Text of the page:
The African Americans could relate to the oppression of the Israelites and glean from this Exodus motif, hope that God would send them a Deliverer such as Moses. The name Moses became synonymous with leaders that offered the hope of freedom. A practical theology arose through Biblical narratives such as the Exodus and became known as Black Theology. It was the embracing of God’s promises, protection and provision. Though the Whites could bring about torture and even death to the African American slaves, what the Whites could not do was take away the hope which had taken residence within their hearts, minds and souls. When the African Americans would sing, they sang with conviction and hope. When African Americans fought they fought not against flesh and blood. Paul’s word’s, “We fight not against flesh and blood” was manifest through the actions of the African Americans from the time of slavery through the era of Civil Rights.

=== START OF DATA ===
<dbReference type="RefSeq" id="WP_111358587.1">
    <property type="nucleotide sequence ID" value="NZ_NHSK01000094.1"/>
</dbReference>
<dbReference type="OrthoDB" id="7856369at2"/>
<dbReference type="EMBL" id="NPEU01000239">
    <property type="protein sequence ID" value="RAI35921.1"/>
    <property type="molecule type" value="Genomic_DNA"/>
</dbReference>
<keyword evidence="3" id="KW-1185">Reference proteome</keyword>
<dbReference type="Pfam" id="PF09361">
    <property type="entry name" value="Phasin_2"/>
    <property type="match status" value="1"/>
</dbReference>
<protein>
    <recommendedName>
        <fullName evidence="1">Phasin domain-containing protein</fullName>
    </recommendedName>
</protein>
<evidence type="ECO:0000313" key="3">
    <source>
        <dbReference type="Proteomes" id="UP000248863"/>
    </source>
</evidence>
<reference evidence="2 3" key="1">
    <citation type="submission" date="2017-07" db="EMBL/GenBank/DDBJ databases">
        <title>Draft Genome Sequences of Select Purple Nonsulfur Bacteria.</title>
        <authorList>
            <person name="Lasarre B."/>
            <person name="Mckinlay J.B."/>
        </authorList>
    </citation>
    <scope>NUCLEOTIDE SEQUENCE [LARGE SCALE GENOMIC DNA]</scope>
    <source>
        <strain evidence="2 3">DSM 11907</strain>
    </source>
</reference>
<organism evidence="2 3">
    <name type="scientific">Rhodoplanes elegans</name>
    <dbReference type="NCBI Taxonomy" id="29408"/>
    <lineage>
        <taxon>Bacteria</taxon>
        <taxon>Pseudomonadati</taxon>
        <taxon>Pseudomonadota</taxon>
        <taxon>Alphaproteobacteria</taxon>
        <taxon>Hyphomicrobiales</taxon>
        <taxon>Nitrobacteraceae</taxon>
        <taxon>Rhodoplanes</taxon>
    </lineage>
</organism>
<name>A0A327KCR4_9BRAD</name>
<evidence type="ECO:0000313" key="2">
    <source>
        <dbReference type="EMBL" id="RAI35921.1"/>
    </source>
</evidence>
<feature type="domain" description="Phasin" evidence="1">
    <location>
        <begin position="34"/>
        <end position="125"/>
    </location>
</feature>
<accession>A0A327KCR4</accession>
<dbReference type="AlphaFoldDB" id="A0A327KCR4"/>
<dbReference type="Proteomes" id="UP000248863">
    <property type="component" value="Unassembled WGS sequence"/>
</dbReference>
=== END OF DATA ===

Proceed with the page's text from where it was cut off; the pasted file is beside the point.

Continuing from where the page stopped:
In time, deliverance from slavery came. However, it was a freedom that came with great sacrifice. Many died for the cause of freedom for the African American slaves. The families of slaves were split as the slaves were sold and family ties were lost. A sense of identity became an issue for all the African Americans. In the midst of this tragedy, God brought about a bond that only African Americans can truly understand. It has been asked, “When you look into a mirror what do you see?” The African Americans say that they see a black person. The Whites would simply say that they see a person. This is sad commentary on the lasting effect of slavery and the continuance of mistreatment toward African Americans. When a White looks into the eyes of an African American what is seen? Is it a continuance of the sins of the past or has there been progress? Can the White see the pain in the African American eyes? It is only a thought in our discussion but what if the race was reversed? Just for discussion purposes, would we see things differently? We think so. As much as it would be commendable to report that we have recovered from such a travesty as slavery and the unjust treatment, through the years of African Americans by Whites, we are not able to make such a report.